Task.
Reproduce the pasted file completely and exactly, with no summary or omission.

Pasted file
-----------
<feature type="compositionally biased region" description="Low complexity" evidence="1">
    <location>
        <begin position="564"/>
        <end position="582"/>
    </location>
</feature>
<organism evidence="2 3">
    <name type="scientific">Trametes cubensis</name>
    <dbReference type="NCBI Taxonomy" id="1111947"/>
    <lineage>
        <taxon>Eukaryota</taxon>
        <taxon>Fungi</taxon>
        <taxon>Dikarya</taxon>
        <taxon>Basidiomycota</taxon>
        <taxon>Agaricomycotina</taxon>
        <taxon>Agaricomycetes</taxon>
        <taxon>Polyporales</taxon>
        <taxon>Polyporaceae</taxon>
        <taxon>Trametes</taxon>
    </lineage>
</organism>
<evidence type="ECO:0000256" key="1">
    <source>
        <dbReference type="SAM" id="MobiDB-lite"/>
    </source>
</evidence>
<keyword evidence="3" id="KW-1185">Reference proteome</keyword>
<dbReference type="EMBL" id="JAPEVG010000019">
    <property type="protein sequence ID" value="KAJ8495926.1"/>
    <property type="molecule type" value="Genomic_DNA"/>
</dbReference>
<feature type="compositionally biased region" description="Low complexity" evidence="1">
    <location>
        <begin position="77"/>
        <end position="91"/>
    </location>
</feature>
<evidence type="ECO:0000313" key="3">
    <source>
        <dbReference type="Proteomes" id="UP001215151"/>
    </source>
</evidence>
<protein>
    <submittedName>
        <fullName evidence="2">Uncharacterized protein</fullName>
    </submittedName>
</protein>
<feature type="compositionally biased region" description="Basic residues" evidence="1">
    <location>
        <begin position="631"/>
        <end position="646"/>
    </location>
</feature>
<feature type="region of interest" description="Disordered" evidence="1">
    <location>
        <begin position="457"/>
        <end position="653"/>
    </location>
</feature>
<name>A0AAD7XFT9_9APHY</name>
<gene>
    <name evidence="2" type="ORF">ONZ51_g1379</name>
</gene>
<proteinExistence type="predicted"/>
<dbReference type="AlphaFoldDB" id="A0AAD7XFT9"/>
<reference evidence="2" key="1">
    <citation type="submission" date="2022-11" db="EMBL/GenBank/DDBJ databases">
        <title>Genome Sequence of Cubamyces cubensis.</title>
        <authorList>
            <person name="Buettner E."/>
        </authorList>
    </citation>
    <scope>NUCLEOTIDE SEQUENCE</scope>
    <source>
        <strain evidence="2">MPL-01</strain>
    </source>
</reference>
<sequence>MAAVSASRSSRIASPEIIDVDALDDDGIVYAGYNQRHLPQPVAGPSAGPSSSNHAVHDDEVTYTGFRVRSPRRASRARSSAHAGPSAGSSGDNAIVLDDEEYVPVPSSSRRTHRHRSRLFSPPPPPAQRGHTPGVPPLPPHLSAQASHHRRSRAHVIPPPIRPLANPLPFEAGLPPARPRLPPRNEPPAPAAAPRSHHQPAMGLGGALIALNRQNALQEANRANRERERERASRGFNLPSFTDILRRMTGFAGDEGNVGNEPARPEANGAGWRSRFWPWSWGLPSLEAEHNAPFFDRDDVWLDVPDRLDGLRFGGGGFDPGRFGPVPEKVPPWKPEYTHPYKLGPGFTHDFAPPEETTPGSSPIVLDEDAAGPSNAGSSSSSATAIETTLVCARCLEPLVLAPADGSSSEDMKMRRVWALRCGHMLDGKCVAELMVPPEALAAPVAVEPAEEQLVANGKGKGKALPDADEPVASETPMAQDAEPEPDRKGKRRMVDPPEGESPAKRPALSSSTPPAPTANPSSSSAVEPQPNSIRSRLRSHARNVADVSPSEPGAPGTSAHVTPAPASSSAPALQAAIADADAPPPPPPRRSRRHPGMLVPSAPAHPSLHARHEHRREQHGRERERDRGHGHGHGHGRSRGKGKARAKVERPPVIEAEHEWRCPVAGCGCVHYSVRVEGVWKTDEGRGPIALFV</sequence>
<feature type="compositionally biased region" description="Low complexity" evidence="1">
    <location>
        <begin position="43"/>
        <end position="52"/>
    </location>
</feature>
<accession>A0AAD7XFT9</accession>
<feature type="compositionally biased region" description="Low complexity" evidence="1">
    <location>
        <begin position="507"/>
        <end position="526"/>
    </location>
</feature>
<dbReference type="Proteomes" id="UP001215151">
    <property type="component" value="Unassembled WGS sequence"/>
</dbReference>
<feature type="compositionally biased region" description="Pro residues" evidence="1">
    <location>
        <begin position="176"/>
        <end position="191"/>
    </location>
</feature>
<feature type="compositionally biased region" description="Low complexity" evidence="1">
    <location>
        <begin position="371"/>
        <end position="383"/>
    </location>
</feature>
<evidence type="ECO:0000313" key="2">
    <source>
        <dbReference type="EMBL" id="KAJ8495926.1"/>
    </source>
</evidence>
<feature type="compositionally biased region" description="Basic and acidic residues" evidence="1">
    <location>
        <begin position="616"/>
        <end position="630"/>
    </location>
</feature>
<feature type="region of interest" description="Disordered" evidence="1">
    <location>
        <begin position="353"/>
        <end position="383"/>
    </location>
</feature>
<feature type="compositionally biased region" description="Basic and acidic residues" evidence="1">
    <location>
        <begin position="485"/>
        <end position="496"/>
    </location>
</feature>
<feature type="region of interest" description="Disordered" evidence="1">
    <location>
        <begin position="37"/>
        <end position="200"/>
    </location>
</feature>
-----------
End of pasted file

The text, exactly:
<feature type="compositionally biased region" description="Low complexity" evidence="1">
    <location>
        <begin position="564"/>
        <end position="582"/>
    </location>
</feature>
<organism evidence="2 3">
    <name type="scientific">Trametes cubensis</name>
    <dbReference type="NCBI Taxonomy" id="1111947"/>
    <lineage>
        <taxon>Eukaryota</taxon>
        <taxon>Fungi</taxon>
        <taxon>Dikarya</taxon>
        <taxon>Basidiomycota</taxon>
        <taxon>Agaricomycotina</taxon>
        <taxon>Agaricomycetes</taxon>
        <taxon>Polyporales</taxon>
        <taxon>Polyporaceae</taxon>
        <taxon>Trametes</taxon>
    </lineage>
</organism>
<evidence type="ECO:0000256" key="1">
    <source>
        <dbReference type="SAM" id="MobiDB-lite"/>
    </source>
</evidence>
<keyword evidence="3" id="KW-1185">Reference proteome</keyword>
<dbReference type="EMBL" id="JAPEVG010000019">
    <property type="protein sequence ID" value="KAJ8495926.1"/>
    <property type="molecule type" value="Genomic_DNA"/>
</dbReference>
<feature type="compositionally biased region" description="Low complexity" evidence="1">
    <location>
        <begin position="77"/>
        <end position="91"/>
    </location>
</feature>
<evidence type="ECO:0000313" key="3">
    <source>
        <dbReference type="Proteomes" id="UP001215151"/>
    </source>
</evidence>
<protein>
    <submittedName>
        <fullName evidence="2">Uncharacterized protein</fullName>
    </submittedName>
</protein>
<feature type="compositionally biased region" description="Basic residues" evidence="1">
    <location>
        <begin position="631"/>
        <end position="646"/>
    </location>
</feature>
<feature type="region of interest" description="Disordered" evidence="1">
    <location>
        <begin position="457"/>
        <end position="653"/>
    </location>
</feature>
<name>A0AAD7XFT9_9APHY</name>
<gene>
    <name evidence="2" type="ORF">ONZ51_g1379</name>
</gene>
<proteinExistence type="predicted"/>
<dbReference type="AlphaFoldDB" id="A0AAD7XFT9"/>
<reference evidence="2" key="1">
    <citation type="submission" date="2022-11" db="EMBL/GenBank/DDBJ databases">
        <title>Genome Sequence of Cubamyces cubensis.</title>
        <authorList>
            <person name="Buettner E."/>
        </authorList>
    </citation>
    <scope>NUCLEOTIDE SEQUENCE</scope>
    <source>
        <strain evidence="2">MPL-01</strain>
    </source>
</reference>
<sequence>MAAVSASRSSRIASPEIIDVDALDDDGIVYAGYNQRHLPQPVAGPSAGPSSSNHAVHDDEVTYTGFRVRSPRRASRARSSAHAGPSAGSSGDNAIVLDDEEYVPVPSSSRRTHRHRSRLFSPPPPPAQRGHTPGVPPLPPHLSAQASHHRRSRAHVIPPPIRPLANPLPFEAGLPPARPRLPPRNEPPAPAAAPRSHHQPAMGLGGALIALNRQNALQEANRANRERERERASRGFNLPSFTDILRRMTGFAGDEGNVGNEPARPEANGAGWRSRFWPWSWGLPSLEAEHNAPFFDRDDVWLDVPDRLDGLRFGGGGFDPGRFGPVPEKVPPWKPEYTHPYKLGPGFTHDFAPPEETTPGSSPIVLDEDAAGPSNAGSSSSSATAIETTLVCARCLEPLVLAPADGSSSEDMKMRRVWALRCGHMLDGKCVAELMVPPEALAAPVAVEPAEEQLVANGKGKGKALPDADEPVASETPMAQDAEPEPDRKGKRRMVDPPEGESPAKRPALSSSTPPAPTANPSSSSAVEPQPNSIRSRLRSHARNVADVSPSEPGAPGTSAHVTPAPASSSAPALQAAIADADAPPPPPPRRSRRHPGMLVPSAPAHPSLHARHEHRREQHGRERERDRGHGHGHGHGRSRGKGKARAKVERPPVIEAEHEWRCPVAGCGCVHYSVRVEGVWKTDEGRGPIALFV</sequence>
<feature type="compositionally biased region" description="Low complexity" evidence="1">
    <location>
        <begin position="43"/>
        <end position="52"/>
    </location>
</feature>
<accession>A0AAD7XFT9</accession>
<feature type="compositionally biased region" description="Low complexity" evidence="1">
    <location>
        <begin position="507"/>
        <end position="526"/>
    </location>
</feature>
<dbReference type="Proteomes" id="UP001215151">
    <property type="component" value="Unassembled WGS sequence"/>
</dbReference>
<feature type="compositionally biased region" description="Pro residues" evidence="1">
    <location>
        <begin position="176"/>
        <end position="191"/>
    </location>
</feature>
<feature type="compositionally biased region" description="Low complexity" evidence="1">
    <location>
        <begin position="371"/>
        <end position="383"/>
    </location>
</feature>
<evidence type="ECO:0000313" key="2">
    <source>
        <dbReference type="EMBL" id="KAJ8495926.1"/>
    </source>
</evidence>
<feature type="compositionally biased region" description="Basic and acidic residues" evidence="1">
    <location>
        <begin position="616"/>
        <end position="630"/>
    </location>
</feature>
<feature type="region of interest" description="Disordered" evidence="1">
    <location>
        <begin position="353"/>
        <end position="383"/>
    </location>
</feature>
<feature type="compositionally biased region" description="Basic and acidic residues" evidence="1">
    <location>
        <begin position="485"/>
        <end position="496"/>
    </location>
</feature>
<feature type="region of interest" description="Disordered" evidence="1">
    <location>
        <begin position="37"/>
        <end position="200"/>
    </location>
</feature>